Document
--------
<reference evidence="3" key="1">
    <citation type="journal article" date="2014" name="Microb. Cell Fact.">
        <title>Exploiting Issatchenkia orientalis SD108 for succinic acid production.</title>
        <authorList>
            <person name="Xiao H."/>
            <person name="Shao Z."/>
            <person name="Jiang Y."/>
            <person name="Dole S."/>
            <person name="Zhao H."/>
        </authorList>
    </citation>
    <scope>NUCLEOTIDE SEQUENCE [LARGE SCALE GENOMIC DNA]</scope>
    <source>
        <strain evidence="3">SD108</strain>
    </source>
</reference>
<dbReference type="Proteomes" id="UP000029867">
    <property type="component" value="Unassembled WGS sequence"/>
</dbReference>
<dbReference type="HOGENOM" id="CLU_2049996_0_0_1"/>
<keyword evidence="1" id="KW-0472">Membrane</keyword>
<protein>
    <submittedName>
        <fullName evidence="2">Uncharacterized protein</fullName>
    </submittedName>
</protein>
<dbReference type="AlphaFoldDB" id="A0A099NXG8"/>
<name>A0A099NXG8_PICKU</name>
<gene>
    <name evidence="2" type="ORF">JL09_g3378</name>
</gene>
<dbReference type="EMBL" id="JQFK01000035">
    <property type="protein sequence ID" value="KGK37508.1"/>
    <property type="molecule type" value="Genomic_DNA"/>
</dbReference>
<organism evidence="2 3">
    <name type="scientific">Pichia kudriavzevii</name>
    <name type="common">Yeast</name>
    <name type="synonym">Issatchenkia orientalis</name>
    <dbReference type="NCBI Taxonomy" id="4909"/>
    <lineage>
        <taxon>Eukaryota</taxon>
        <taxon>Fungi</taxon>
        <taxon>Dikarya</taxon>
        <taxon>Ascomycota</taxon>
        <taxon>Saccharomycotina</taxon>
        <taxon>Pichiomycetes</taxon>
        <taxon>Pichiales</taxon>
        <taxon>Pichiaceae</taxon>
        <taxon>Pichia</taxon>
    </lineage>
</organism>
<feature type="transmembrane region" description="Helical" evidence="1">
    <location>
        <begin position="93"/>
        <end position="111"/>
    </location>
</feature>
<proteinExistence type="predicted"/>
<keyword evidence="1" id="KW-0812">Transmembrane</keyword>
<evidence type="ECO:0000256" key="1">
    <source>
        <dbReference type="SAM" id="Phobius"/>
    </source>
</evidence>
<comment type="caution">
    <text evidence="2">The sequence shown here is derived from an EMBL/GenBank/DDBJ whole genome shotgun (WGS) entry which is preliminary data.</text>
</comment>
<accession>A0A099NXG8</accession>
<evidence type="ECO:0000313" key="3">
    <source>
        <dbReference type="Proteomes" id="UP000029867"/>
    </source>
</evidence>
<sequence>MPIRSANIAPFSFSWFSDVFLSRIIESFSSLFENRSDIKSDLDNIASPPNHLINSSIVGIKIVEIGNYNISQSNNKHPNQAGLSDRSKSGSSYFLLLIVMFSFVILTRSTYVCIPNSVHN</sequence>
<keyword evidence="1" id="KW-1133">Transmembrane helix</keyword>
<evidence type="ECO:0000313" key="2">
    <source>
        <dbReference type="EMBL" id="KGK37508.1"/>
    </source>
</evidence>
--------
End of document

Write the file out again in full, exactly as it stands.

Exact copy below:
<reference evidence="3" key="1">
    <citation type="journal article" date="2014" name="Microb. Cell Fact.">
        <title>Exploiting Issatchenkia orientalis SD108 for succinic acid production.</title>
        <authorList>
            <person name="Xiao H."/>
            <person name="Shao Z."/>
            <person name="Jiang Y."/>
            <person name="Dole S."/>
            <person name="Zhao H."/>
        </authorList>
    </citation>
    <scope>NUCLEOTIDE SEQUENCE [LARGE SCALE GENOMIC DNA]</scope>
    <source>
        <strain evidence="3">SD108</strain>
    </source>
</reference>
<dbReference type="Proteomes" id="UP000029867">
    <property type="component" value="Unassembled WGS sequence"/>
</dbReference>
<dbReference type="HOGENOM" id="CLU_2049996_0_0_1"/>
<keyword evidence="1" id="KW-0472">Membrane</keyword>
<protein>
    <submittedName>
        <fullName evidence="2">Uncharacterized protein</fullName>
    </submittedName>
</protein>
<dbReference type="AlphaFoldDB" id="A0A099NXG8"/>
<name>A0A099NXG8_PICKU</name>
<gene>
    <name evidence="2" type="ORF">JL09_g3378</name>
</gene>
<dbReference type="EMBL" id="JQFK01000035">
    <property type="protein sequence ID" value="KGK37508.1"/>
    <property type="molecule type" value="Genomic_DNA"/>
</dbReference>
<organism evidence="2 3">
    <name type="scientific">Pichia kudriavzevii</name>
    <name type="common">Yeast</name>
    <name type="synonym">Issatchenkia orientalis</name>
    <dbReference type="NCBI Taxonomy" id="4909"/>
    <lineage>
        <taxon>Eukaryota</taxon>
        <taxon>Fungi</taxon>
        <taxon>Dikarya</taxon>
        <taxon>Ascomycota</taxon>
        <taxon>Saccharomycotina</taxon>
        <taxon>Pichiomycetes</taxon>
        <taxon>Pichiales</taxon>
        <taxon>Pichiaceae</taxon>
        <taxon>Pichia</taxon>
    </lineage>
</organism>
<feature type="transmembrane region" description="Helical" evidence="1">
    <location>
        <begin position="93"/>
        <end position="111"/>
    </location>
</feature>
<proteinExistence type="predicted"/>
<keyword evidence="1" id="KW-0812">Transmembrane</keyword>
<evidence type="ECO:0000256" key="1">
    <source>
        <dbReference type="SAM" id="Phobius"/>
    </source>
</evidence>
<comment type="caution">
    <text evidence="2">The sequence shown here is derived from an EMBL/GenBank/DDBJ whole genome shotgun (WGS) entry which is preliminary data.</text>
</comment>
<accession>A0A099NXG8</accession>
<evidence type="ECO:0000313" key="3">
    <source>
        <dbReference type="Proteomes" id="UP000029867"/>
    </source>
</evidence>
<sequence>MPIRSANIAPFSFSWFSDVFLSRIIESFSSLFENRSDIKSDLDNIASPPNHLINSSIVGIKIVEIGNYNISQSNNKHPNQAGLSDRSKSGSSYFLLLIVMFSFVILTRSTYVCIPNSVHN</sequence>
<keyword evidence="1" id="KW-1133">Transmembrane helix</keyword>
<evidence type="ECO:0000313" key="2">
    <source>
        <dbReference type="EMBL" id="KGK37508.1"/>
    </source>
</evidence>